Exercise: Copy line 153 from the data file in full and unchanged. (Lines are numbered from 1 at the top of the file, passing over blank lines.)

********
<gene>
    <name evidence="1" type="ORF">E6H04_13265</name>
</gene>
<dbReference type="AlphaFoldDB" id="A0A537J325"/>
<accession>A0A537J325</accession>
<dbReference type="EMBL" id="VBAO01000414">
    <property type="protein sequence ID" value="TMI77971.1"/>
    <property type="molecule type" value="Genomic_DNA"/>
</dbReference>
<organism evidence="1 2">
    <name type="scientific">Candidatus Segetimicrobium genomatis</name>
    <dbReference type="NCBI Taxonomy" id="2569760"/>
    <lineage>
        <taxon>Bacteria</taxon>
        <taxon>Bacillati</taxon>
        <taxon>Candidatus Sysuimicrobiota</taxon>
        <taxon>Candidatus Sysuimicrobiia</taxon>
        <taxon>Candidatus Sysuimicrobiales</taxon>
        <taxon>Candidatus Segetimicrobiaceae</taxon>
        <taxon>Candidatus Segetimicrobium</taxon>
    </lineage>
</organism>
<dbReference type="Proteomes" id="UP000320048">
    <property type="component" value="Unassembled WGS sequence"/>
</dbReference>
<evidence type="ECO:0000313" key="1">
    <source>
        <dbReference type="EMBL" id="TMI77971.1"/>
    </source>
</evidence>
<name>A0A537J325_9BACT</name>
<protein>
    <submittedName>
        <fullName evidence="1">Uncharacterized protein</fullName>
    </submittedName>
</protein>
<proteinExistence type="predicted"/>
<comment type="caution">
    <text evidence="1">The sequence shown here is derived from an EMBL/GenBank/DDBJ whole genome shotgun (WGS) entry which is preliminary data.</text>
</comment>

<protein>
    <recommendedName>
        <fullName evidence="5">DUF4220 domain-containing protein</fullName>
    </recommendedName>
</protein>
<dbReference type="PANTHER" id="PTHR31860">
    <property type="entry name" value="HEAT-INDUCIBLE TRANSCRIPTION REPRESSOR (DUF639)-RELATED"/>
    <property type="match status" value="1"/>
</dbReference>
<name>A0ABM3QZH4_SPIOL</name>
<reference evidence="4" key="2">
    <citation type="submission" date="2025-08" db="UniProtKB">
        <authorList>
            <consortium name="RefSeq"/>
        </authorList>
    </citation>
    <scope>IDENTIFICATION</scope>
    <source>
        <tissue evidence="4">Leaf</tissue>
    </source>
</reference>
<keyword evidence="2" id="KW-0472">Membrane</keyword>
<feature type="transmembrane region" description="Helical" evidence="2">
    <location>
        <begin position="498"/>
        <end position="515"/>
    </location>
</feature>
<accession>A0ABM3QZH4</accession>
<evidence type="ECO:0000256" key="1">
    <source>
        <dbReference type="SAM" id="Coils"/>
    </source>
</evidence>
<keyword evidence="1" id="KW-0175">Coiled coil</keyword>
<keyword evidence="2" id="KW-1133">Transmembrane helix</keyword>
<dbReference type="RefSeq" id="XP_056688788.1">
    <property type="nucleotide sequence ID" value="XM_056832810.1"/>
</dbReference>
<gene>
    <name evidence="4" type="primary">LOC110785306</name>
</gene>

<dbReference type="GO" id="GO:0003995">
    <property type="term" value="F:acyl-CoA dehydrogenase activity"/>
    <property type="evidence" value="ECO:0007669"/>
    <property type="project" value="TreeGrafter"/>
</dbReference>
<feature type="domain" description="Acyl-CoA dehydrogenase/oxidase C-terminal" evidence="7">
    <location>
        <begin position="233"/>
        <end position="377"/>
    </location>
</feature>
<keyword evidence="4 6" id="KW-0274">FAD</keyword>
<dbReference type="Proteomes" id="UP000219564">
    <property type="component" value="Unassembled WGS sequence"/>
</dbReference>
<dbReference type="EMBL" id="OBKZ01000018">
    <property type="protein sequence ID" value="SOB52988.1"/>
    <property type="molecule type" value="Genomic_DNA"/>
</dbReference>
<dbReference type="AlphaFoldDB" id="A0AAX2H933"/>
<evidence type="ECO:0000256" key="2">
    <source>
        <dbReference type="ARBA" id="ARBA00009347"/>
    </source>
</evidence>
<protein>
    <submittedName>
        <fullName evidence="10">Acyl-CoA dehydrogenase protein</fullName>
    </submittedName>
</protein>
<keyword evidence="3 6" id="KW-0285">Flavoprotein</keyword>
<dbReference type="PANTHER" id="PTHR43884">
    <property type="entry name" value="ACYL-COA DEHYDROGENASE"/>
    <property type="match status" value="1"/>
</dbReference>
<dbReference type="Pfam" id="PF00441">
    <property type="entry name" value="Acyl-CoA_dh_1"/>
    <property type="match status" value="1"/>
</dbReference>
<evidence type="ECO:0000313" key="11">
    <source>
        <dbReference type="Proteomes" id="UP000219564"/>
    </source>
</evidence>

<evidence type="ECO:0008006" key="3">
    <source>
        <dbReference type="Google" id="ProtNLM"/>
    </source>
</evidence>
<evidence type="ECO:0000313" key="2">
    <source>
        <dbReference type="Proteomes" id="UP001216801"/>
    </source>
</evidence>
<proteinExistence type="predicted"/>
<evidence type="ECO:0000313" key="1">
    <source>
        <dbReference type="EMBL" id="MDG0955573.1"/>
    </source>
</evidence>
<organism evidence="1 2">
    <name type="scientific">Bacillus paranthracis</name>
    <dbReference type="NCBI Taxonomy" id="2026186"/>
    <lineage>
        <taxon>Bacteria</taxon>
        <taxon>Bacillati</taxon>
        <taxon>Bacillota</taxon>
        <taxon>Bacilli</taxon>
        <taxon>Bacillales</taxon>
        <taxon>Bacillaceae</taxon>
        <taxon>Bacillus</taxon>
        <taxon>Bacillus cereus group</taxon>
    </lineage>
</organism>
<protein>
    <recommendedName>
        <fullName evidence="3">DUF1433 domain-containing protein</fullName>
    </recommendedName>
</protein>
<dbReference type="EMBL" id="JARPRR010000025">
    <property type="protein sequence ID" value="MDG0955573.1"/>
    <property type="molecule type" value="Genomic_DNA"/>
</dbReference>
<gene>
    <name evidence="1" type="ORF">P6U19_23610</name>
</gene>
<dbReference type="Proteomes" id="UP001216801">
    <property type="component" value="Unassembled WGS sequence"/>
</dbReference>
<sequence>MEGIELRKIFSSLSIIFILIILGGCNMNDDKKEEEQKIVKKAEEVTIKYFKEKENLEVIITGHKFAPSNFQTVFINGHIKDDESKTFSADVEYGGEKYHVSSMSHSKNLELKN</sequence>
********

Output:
        <taxon>Bacillus</taxon>